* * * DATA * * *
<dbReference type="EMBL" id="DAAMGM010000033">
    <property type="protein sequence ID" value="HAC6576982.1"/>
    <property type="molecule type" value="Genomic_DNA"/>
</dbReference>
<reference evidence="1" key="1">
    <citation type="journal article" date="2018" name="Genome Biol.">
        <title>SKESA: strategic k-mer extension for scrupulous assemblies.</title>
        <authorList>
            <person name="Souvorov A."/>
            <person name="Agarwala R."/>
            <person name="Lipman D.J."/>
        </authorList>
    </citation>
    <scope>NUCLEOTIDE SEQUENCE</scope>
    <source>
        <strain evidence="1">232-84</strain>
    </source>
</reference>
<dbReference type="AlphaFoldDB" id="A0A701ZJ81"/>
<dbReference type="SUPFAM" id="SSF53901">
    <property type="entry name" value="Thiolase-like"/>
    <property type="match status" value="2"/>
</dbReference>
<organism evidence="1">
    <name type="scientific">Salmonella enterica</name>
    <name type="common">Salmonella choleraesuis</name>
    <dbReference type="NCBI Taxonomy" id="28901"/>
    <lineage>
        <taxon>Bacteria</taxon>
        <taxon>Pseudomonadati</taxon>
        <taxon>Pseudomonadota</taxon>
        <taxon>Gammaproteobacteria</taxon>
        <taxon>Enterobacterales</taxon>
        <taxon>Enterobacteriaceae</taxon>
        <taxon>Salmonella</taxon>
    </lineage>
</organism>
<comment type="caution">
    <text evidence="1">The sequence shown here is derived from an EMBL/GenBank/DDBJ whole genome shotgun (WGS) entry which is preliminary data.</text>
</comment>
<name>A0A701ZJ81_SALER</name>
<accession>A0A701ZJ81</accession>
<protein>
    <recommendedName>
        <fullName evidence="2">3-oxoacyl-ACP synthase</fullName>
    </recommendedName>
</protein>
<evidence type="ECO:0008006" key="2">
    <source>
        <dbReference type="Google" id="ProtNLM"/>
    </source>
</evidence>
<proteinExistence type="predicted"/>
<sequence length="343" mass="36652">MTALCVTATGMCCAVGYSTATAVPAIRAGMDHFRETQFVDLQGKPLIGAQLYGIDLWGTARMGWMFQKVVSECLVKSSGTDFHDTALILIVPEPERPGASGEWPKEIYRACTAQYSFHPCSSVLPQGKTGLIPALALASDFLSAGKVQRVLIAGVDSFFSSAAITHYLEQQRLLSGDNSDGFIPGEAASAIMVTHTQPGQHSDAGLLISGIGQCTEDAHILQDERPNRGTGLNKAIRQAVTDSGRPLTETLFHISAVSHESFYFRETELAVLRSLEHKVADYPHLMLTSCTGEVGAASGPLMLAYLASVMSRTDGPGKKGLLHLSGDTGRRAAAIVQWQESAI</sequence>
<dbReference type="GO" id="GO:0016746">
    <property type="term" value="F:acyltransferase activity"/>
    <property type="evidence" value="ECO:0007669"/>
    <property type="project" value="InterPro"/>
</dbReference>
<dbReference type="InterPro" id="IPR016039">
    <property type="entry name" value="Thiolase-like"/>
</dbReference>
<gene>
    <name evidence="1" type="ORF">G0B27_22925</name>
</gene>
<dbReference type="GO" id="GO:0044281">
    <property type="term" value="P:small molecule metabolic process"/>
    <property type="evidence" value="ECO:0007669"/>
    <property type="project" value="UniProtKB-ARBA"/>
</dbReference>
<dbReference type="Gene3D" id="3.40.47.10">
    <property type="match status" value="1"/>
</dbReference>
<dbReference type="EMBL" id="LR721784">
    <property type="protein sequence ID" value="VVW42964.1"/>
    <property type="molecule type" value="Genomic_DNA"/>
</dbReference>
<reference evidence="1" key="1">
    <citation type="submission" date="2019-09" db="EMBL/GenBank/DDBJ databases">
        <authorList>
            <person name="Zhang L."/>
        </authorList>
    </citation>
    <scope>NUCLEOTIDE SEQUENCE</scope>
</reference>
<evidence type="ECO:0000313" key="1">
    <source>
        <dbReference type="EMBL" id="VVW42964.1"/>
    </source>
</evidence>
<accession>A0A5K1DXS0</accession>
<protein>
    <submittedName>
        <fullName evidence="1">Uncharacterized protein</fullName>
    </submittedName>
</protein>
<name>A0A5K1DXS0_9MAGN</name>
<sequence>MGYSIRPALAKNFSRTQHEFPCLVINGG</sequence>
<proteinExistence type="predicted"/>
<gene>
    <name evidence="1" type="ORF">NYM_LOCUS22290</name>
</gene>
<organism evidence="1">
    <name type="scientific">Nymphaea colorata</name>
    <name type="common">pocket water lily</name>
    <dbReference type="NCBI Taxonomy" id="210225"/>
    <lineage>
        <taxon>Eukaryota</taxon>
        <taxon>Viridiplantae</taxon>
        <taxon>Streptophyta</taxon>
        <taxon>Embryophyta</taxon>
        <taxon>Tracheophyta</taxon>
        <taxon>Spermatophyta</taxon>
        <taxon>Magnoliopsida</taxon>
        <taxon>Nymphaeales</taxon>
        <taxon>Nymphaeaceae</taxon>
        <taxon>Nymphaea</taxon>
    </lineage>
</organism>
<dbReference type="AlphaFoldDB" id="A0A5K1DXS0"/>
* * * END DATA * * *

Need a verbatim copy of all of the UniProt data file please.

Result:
<dbReference type="EMBL" id="DAAMGM010000033">
    <property type="protein sequence ID" value="HAC6576982.1"/>
    <property type="molecule type" value="Genomic_DNA"/>
</dbReference>
<reference evidence="1" key="1">
    <citation type="journal article" date="2018" name="Genome Biol.">
        <title>SKESA: strategic k-mer extension for scrupulous assemblies.</title>
        <authorList>
            <person name="Souvorov A."/>
            <person name="Agarwala R."/>
            <person name="Lipman D.J."/>
        </authorList>
    </citation>
    <scope>NUCLEOTIDE SEQUENCE</scope>
    <source>
        <strain evidence="1">232-84</strain>
    </source>
</reference>
<dbReference type="AlphaFoldDB" id="A0A701ZJ81"/>
<dbReference type="SUPFAM" id="SSF53901">
    <property type="entry name" value="Thiolase-like"/>
    <property type="match status" value="2"/>
</dbReference>
<organism evidence="1">
    <name type="scientific">Salmonella enterica</name>
    <name type="common">Salmonella choleraesuis</name>
    <dbReference type="NCBI Taxonomy" id="28901"/>
    <lineage>
        <taxon>Bacteria</taxon>
        <taxon>Pseudomonadati</taxon>
        <taxon>Pseudomonadota</taxon>
        <taxon>Gammaproteobacteria</taxon>
        <taxon>Enterobacterales</taxon>
        <taxon>Enterobacteriaceae</taxon>
        <taxon>Salmonella</taxon>
    </lineage>
</organism>
<comment type="caution">
    <text evidence="1">The sequence shown here is derived from an EMBL/GenBank/DDBJ whole genome shotgun (WGS) entry which is preliminary data.</text>
</comment>
<name>A0A701ZJ81_SALER</name>
<accession>A0A701ZJ81</accession>
<protein>
    <recommendedName>
        <fullName evidence="2">3-oxoacyl-ACP synthase</fullName>
    </recommendedName>
</protein>
<evidence type="ECO:0008006" key="2">
    <source>
        <dbReference type="Google" id="ProtNLM"/>
    </source>
</evidence>
<proteinExistence type="predicted"/>
<sequence length="343" mass="36652">MTALCVTATGMCCAVGYSTATAVPAIRAGMDHFRETQFVDLQGKPLIGAQLYGIDLWGTARMGWMFQKVVSECLVKSSGTDFHDTALILIVPEPERPGASGEWPKEIYRACTAQYSFHPCSSVLPQGKTGLIPALALASDFLSAGKVQRVLIAGVDSFFSSAAITHYLEQQRLLSGDNSDGFIPGEAASAIMVTHTQPGQHSDAGLLISGIGQCTEDAHILQDERPNRGTGLNKAIRQAVTDSGRPLTETLFHISAVSHESFYFRETELAVLRSLEHKVADYPHLMLTSCTGEVGAASGPLMLAYLASVMSRTDGPGKKGLLHLSGDTGRRAAAIVQWQESAI</sequence>
<dbReference type="GO" id="GO:0016746">
    <property type="term" value="F:acyltransferase activity"/>
    <property type="evidence" value="ECO:0007669"/>
    <property type="project" value="InterPro"/>
</dbReference>
<dbReference type="InterPro" id="IPR016039">
    <property type="entry name" value="Thiolase-like"/>
</dbReference>
<gene>
    <name evidence="1" type="ORF">G0B27_22925</name>
</gene>
<dbReference type="GO" id="GO:0044281">
    <property type="term" value="P:small molecule metabolic process"/>
    <property type="evidence" value="ECO:0007669"/>
    <property type="project" value="UniProtKB-ARBA"/>
</dbReference>
<dbReference type="Gene3D" id="3.40.47.10">
    <property type="match status" value="1"/>
</dbReference>
<dbReference type="EMBL" id="LR721784">
    <property type="protein sequence ID" value="VVW42964.1"/>
    <property type="molecule type" value="Genomic_DNA"/>
</dbReference>
<reference evidence="1" key="1">
    <citation type="submission" date="2019-09" db="EMBL/GenBank/DDBJ databases">
        <authorList>
            <person name="Zhang L."/>
        </authorList>
    </citation>
    <scope>NUCLEOTIDE SEQUENCE</scope>
</reference>
<evidence type="ECO:0000313" key="1">
    <source>
        <dbReference type="EMBL" id="VVW42964.1"/>
    </source>
</evidence>
<accession>A0A5K1DXS0</accession>
<protein>
    <submittedName>
        <fullName evidence="1">Uncharacterized protein</fullName>
    </submittedName>
</protein>
<name>A0A5K1DXS0_9MAGN</name>
<sequence>MGYSIRPALAKNFSRTQHEFPCLVINGG</sequence>
<proteinExistence type="predicted"/>
<gene>
    <name evidence="1" type="ORF">NYM_LOCUS22290</name>
</gene>
<organism evidence="1">
    <name type="scientific">Nymphaea colorata</name>
    <name type="common">pocket water lily</name>
    <dbReference type="NCBI Taxonomy" id="210225"/>
    <lineage>
        <taxon>Eukaryota</taxon>
        <taxon>Viridiplantae</taxon>
        <taxon>Streptophyta</taxon>
        <taxon>Embryophyta</taxon>
        <taxon>Tracheophyta</taxon>
        <taxon>Spermatophyta</taxon>
        <taxon>Magnoliopsida</taxon>
        <taxon>Nymphaeales</taxon>
        <taxon>Nymphaeaceae</taxon>
        <taxon>Nymphaea</taxon>
    </lineage>
</organism>
<dbReference type="AlphaFoldDB" id="A0A5K1DXS0"/>